Figure 1: The images illustrate a laser interacting with a thiophenol molecule to scatter light by spontaneous Raman scattering as well as a laser interacting with thiophenol on plasmonic nanoparticles to gen- erate surface enhanced Raman scattering (SERS). The SERS spectra from thiophenol on silver nanostructures and the spontaneous Raman spectrum from pure thiophenol are shown. The enhanced electric field on the nanoparticle surface enhances the observed Raman signal in the SERS experiment. The SERS spectrum arises from ~10,000x fewer molecules, is obtained at lower incident power, and requires shorter acquistion times, demonstrating the signal enhancement.

Applications of SERS and TERS

A number of applications of SERS and TERS have been reported in the literature. Many SERS applications use the enhanced signal for trace detection. A large number of papers have been published describing many ways to generate a SERS substrate, and commercial solutions are available.

One common use is to create “SERS tags,” where a reporter molecule with a strong Raman response is attached to the surface of the nanoparticle along with some kind of recognition agent (such as an antibody or nucleic acid sequence) (20,21). The unique SERS signal from the reporter molecule is used to quantify, and image, the detected analyte. Although this is similar to fluorescence, SERS tags do not photobleach, and the narrow Raman bands allow multiple different tags to be detected and unmixed simultaneously (22).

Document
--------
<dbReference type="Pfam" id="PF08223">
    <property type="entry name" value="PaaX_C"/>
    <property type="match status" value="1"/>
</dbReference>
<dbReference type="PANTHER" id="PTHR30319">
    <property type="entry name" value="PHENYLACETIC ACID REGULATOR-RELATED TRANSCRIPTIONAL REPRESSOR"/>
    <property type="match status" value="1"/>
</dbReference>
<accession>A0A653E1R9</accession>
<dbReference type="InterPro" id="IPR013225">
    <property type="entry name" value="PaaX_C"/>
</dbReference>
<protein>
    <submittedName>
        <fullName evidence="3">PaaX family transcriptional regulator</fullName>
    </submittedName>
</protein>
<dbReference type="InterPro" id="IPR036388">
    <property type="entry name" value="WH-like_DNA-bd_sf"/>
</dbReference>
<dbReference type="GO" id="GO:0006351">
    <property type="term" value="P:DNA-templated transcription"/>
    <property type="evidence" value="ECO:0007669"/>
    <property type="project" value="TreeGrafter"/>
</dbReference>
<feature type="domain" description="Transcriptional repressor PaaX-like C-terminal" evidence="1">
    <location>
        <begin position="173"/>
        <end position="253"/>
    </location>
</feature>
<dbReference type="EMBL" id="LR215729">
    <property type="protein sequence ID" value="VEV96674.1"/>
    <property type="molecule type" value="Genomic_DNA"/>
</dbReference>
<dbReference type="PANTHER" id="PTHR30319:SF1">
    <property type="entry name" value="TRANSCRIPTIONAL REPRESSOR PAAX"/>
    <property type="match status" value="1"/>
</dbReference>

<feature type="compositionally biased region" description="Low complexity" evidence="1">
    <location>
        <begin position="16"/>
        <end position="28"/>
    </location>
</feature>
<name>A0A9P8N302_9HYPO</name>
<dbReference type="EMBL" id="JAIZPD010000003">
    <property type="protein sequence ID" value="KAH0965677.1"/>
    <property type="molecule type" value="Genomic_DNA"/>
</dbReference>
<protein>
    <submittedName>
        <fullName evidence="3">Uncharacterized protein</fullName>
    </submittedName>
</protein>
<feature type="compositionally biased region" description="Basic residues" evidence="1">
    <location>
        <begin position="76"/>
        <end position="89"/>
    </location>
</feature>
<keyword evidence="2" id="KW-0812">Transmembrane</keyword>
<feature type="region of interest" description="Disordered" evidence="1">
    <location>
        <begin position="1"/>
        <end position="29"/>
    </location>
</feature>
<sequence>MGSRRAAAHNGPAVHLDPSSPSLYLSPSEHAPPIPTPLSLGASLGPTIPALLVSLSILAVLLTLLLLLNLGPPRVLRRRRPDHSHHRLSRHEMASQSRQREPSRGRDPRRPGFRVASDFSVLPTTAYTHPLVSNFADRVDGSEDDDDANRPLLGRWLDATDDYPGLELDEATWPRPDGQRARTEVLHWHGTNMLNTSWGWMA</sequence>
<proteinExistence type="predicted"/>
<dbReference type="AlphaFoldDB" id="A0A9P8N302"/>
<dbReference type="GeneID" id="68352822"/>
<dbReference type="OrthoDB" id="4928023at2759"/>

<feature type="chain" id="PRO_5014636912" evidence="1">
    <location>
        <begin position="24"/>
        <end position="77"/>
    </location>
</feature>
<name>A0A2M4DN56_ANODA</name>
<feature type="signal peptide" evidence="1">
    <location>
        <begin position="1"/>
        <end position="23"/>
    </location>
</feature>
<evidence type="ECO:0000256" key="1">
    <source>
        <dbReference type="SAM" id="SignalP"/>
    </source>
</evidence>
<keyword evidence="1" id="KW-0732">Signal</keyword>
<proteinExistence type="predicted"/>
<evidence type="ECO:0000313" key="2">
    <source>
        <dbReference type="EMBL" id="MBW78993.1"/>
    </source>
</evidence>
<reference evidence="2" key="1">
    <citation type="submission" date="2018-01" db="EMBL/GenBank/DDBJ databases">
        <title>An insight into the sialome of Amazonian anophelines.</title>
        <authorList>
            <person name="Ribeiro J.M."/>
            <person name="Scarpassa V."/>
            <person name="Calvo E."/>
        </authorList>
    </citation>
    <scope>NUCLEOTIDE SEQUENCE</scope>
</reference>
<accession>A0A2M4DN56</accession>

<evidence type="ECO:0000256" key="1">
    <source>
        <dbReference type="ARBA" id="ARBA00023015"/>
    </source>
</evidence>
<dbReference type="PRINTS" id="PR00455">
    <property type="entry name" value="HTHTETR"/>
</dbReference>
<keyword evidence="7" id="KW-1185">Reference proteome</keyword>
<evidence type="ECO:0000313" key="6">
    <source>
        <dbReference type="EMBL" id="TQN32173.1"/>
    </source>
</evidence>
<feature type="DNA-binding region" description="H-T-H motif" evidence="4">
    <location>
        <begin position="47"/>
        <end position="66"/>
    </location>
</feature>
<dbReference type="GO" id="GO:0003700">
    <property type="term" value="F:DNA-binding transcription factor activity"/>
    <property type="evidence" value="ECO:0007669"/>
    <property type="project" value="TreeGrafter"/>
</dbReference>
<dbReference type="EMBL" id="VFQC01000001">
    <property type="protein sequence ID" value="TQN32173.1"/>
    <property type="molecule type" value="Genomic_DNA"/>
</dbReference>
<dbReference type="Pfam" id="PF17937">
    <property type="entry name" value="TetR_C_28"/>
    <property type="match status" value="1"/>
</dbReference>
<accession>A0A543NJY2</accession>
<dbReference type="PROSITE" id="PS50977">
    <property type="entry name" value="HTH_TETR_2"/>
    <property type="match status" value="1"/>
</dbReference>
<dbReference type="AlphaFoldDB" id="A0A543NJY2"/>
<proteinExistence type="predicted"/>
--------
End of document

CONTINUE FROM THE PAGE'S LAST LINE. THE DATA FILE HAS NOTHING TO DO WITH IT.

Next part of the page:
Figure 2: Tip enhanced Raman scattering (TERS) is performed by positioning a metallic nanoparticle, or sharp metallic point, at the apex of a scanning probe microscope tip. The TERS tip amplifies Raman signal from the molecules immediately beneath it, increasing the observed signal relative to the spontaneous Raman signal without enhancement. By moving the sample with respect to the tip and analyzing the recorded spectra, chemical images, such as the map of multilayer graphene shown, can be obtained. In the TERS map, the red, green, and blue colors correspond to different multilayer thicknesses of the graphene as determined from the TERS spectra.

Other recent work has investigated novel ways to utilize the molecular enhancements for chemical sensing, such as SERS pipettes for optophysiology (23) and online detection with chromatographic separations (24). In addition to analytical experiments, new physical understanding is being uncovered at length scales suggesting picoscience (25). As SERS and TERS continue to mature, one can expect to see these techniques enabling new physical insights and methods of chemical analysis.


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Zachary D. Schultz is with the Department of Chemistry and Biochemistry at The Ohio State University, in Columbus, Ohio.